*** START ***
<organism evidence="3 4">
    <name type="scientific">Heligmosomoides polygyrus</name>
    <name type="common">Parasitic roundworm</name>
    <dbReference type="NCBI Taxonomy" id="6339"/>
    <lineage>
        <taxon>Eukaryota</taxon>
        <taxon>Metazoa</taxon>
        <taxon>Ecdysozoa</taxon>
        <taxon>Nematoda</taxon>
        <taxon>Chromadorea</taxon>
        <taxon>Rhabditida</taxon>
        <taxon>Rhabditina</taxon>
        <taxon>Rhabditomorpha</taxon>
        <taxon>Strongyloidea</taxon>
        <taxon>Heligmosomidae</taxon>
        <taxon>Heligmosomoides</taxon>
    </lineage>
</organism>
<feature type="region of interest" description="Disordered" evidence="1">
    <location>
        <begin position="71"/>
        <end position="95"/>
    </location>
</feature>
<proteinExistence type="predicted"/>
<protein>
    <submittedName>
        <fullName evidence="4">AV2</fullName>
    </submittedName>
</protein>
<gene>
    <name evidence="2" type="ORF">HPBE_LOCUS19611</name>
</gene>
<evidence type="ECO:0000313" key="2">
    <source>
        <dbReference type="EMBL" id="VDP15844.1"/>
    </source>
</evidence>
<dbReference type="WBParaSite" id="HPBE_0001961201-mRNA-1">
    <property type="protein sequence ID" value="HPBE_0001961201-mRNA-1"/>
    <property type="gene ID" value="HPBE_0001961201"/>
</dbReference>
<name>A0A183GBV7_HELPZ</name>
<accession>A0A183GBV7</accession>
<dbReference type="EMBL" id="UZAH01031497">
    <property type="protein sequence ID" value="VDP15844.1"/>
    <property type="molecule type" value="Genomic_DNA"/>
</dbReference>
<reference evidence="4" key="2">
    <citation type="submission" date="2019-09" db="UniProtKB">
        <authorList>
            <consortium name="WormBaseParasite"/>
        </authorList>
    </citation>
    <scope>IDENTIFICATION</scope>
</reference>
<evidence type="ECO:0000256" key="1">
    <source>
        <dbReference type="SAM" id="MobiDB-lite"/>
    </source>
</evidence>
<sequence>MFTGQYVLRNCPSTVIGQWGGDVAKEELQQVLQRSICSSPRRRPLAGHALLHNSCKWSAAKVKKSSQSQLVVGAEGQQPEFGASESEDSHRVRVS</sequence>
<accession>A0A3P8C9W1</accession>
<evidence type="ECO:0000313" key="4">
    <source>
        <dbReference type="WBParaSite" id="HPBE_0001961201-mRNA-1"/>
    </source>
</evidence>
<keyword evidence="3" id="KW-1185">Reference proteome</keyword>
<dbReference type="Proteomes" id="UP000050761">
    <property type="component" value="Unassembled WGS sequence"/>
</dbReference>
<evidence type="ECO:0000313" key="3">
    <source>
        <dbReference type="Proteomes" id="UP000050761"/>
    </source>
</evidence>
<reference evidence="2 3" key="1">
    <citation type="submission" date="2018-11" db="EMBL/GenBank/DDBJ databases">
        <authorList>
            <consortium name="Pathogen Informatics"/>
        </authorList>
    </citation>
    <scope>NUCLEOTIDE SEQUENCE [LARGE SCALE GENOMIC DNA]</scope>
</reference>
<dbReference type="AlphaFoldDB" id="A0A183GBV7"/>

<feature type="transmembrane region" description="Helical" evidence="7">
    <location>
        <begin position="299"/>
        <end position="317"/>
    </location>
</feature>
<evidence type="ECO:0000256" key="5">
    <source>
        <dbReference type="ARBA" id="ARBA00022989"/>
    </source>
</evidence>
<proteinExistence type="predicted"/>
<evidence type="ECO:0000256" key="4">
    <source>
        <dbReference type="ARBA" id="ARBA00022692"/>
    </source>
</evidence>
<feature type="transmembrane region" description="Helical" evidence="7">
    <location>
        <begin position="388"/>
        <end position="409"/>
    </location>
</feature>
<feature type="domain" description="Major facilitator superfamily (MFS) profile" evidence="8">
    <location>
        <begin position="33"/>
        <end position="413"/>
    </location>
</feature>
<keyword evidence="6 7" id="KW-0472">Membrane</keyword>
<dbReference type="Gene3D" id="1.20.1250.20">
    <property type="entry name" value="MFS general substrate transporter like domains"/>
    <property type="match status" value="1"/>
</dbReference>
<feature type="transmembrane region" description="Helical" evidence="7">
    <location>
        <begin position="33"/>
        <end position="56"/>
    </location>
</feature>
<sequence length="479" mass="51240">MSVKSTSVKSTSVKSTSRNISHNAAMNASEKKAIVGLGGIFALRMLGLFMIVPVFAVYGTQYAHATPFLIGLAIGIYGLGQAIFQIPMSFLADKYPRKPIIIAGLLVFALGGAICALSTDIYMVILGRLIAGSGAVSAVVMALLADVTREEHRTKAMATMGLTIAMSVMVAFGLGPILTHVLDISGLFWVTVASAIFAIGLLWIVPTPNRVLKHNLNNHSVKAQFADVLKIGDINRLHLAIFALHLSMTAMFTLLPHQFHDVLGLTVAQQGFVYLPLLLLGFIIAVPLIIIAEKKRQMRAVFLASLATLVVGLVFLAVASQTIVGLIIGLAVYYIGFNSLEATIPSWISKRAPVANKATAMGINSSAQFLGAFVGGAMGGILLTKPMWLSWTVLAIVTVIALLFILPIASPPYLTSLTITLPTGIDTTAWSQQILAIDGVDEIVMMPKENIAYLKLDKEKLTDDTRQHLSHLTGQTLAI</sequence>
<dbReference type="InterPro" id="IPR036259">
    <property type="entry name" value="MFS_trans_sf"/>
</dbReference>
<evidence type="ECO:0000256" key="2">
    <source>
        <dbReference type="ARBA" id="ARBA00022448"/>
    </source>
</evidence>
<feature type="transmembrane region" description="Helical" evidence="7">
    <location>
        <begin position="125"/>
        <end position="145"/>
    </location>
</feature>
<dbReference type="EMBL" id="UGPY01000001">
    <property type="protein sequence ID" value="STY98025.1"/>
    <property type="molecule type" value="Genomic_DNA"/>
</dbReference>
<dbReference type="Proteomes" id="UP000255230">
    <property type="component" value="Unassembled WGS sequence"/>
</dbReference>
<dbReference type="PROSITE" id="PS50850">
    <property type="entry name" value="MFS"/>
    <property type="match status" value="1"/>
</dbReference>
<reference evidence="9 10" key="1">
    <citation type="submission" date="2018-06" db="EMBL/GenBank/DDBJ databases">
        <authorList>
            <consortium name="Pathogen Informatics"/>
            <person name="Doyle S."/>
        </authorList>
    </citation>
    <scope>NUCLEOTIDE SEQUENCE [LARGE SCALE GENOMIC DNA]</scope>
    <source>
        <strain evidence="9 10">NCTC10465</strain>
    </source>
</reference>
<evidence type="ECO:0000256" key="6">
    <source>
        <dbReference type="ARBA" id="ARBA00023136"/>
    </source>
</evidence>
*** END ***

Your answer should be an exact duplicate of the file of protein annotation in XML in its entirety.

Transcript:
<organism evidence="3 4">
    <name type="scientific">Heligmosomoides polygyrus</name>
    <name type="common">Parasitic roundworm</name>
    <dbReference type="NCBI Taxonomy" id="6339"/>
    <lineage>
        <taxon>Eukaryota</taxon>
        <taxon>Metazoa</taxon>
        <taxon>Ecdysozoa</taxon>
        <taxon>Nematoda</taxon>
        <taxon>Chromadorea</taxon>
        <taxon>Rhabditida</taxon>
        <taxon>Rhabditina</taxon>
        <taxon>Rhabditomorpha</taxon>
        <taxon>Strongyloidea</taxon>
        <taxon>Heligmosomidae</taxon>
        <taxon>Heligmosomoides</taxon>
    </lineage>
</organism>
<feature type="region of interest" description="Disordered" evidence="1">
    <location>
        <begin position="71"/>
        <end position="95"/>
    </location>
</feature>
<proteinExistence type="predicted"/>
<protein>
    <submittedName>
        <fullName evidence="4">AV2</fullName>
    </submittedName>
</protein>
<gene>
    <name evidence="2" type="ORF">HPBE_LOCUS19611</name>
</gene>
<evidence type="ECO:0000313" key="2">
    <source>
        <dbReference type="EMBL" id="VDP15844.1"/>
    </source>
</evidence>
<dbReference type="WBParaSite" id="HPBE_0001961201-mRNA-1">
    <property type="protein sequence ID" value="HPBE_0001961201-mRNA-1"/>
    <property type="gene ID" value="HPBE_0001961201"/>
</dbReference>
<name>A0A183GBV7_HELPZ</name>
<accession>A0A183GBV7</accession>
<dbReference type="EMBL" id="UZAH01031497">
    <property type="protein sequence ID" value="VDP15844.1"/>
    <property type="molecule type" value="Genomic_DNA"/>
</dbReference>
<reference evidence="4" key="2">
    <citation type="submission" date="2019-09" db="UniProtKB">
        <authorList>
            <consortium name="WormBaseParasite"/>
        </authorList>
    </citation>
    <scope>IDENTIFICATION</scope>
</reference>
<evidence type="ECO:0000256" key="1">
    <source>
        <dbReference type="SAM" id="MobiDB-lite"/>
    </source>
</evidence>
<sequence>MFTGQYVLRNCPSTVIGQWGGDVAKEELQQVLQRSICSSPRRRPLAGHALLHNSCKWSAAKVKKSSQSQLVVGAEGQQPEFGASESEDSHRVRVS</sequence>
<accession>A0A3P8C9W1</accession>
<evidence type="ECO:0000313" key="4">
    <source>
        <dbReference type="WBParaSite" id="HPBE_0001961201-mRNA-1"/>
    </source>
</evidence>
<keyword evidence="3" id="KW-1185">Reference proteome</keyword>
<dbReference type="Proteomes" id="UP000050761">
    <property type="component" value="Unassembled WGS sequence"/>
</dbReference>
<evidence type="ECO:0000313" key="3">
    <source>
        <dbReference type="Proteomes" id="UP000050761"/>
    </source>
</evidence>
<reference evidence="2 3" key="1">
    <citation type="submission" date="2018-11" db="EMBL/GenBank/DDBJ databases">
        <authorList>
            <consortium name="Pathogen Informatics"/>
        </authorList>
    </citation>
    <scope>NUCLEOTIDE SEQUENCE [LARGE SCALE GENOMIC DNA]</scope>
</reference>
<dbReference type="AlphaFoldDB" id="A0A183GBV7"/>

<feature type="transmembrane region" description="Helical" evidence="7">
    <location>
        <begin position="299"/>
        <end position="317"/>
    </location>
</feature>
<evidence type="ECO:0000256" key="5">
    <source>
        <dbReference type="ARBA" id="ARBA00022989"/>
    </source>
</evidence>
<proteinExistence type="predicted"/>
<evidence type="ECO:0000256" key="4">
    <source>
        <dbReference type="ARBA" id="ARBA00022692"/>
    </source>
</evidence>
<feature type="transmembrane region" description="Helical" evidence="7">
    <location>
        <begin position="388"/>
        <end position="409"/>
    </location>
</feature>
<feature type="domain" description="Major facilitator superfamily (MFS) profile" evidence="8">
    <location>
        <begin position="33"/>
        <end position="413"/>
    </location>
</feature>
<keyword evidence="6 7" id="KW-0472">Membrane</keyword>
<dbReference type="Gene3D" id="1.20.1250.20">
    <property type="entry name" value="MFS general substrate transporter like domains"/>
    <property type="match status" value="1"/>
</dbReference>
<feature type="transmembrane region" description="Helical" evidence="7">
    <location>
        <begin position="33"/>
        <end position="56"/>
    </location>
</feature>
<sequence length="479" mass="51240">MSVKSTSVKSTSVKSTSRNISHNAAMNASEKKAIVGLGGIFALRMLGLFMIVPVFAVYGTQYAHATPFLIGLAIGIYGLGQAIFQIPMSFLADKYPRKPIIIAGLLVFALGGAICALSTDIYMVILGRLIAGSGAVSAVVMALLADVTREEHRTKAMATMGLTIAMSVMVAFGLGPILTHVLDISGLFWVTVASAIFAIGLLWIVPTPNRVLKHNLNNHSVKAQFADVLKIGDINRLHLAIFALHLSMTAMFTLLPHQFHDVLGLTVAQQGFVYLPLLLLGFIIAVPLIIIAEKKRQMRAVFLASLATLVVGLVFLAVASQTIVGLIIGLAVYYIGFNSLEATIPSWISKRAPVANKATAMGINSSAQFLGAFVGGAMGGILLTKPMWLSWTVLAIVTVIALLFILPIASPPYLTSLTITLPTGIDTTAWSQQILAIDGVDEIVMMPKENIAYLKLDKEKLTDDTRQHLSHLTGQTLAI</sequence>
<dbReference type="InterPro" id="IPR036259">
    <property type="entry name" value="MFS_trans_sf"/>
</dbReference>
<evidence type="ECO:0000256" key="2">
    <source>
        <dbReference type="ARBA" id="ARBA00022448"/>
    </source>
</evidence>
<feature type="transmembrane region" description="Helical" evidence="7">
    <location>
        <begin position="125"/>
        <end position="145"/>
    </location>
</feature>
<dbReference type="EMBL" id="UGPY01000001">
    <property type="protein sequence ID" value="STY98025.1"/>
    <property type="molecule type" value="Genomic_DNA"/>
</dbReference>
<dbReference type="Proteomes" id="UP000255230">
    <property type="component" value="Unassembled WGS sequence"/>
</dbReference>
<dbReference type="PROSITE" id="PS50850">
    <property type="entry name" value="MFS"/>
    <property type="match status" value="1"/>
</dbReference>
<reference evidence="9 10" key="1">
    <citation type="submission" date="2018-06" db="EMBL/GenBank/DDBJ databases">
        <authorList>
            <consortium name="Pathogen Informatics"/>
            <person name="Doyle S."/>
        </authorList>
    </citation>
    <scope>NUCLEOTIDE SEQUENCE [LARGE SCALE GENOMIC DNA]</scope>
    <source>
        <strain evidence="9 10">NCTC10465</strain>
    </source>
</reference>
<evidence type="ECO:0000256" key="6">
    <source>
        <dbReference type="ARBA" id="ARBA00023136"/>
    </source>
</evidence>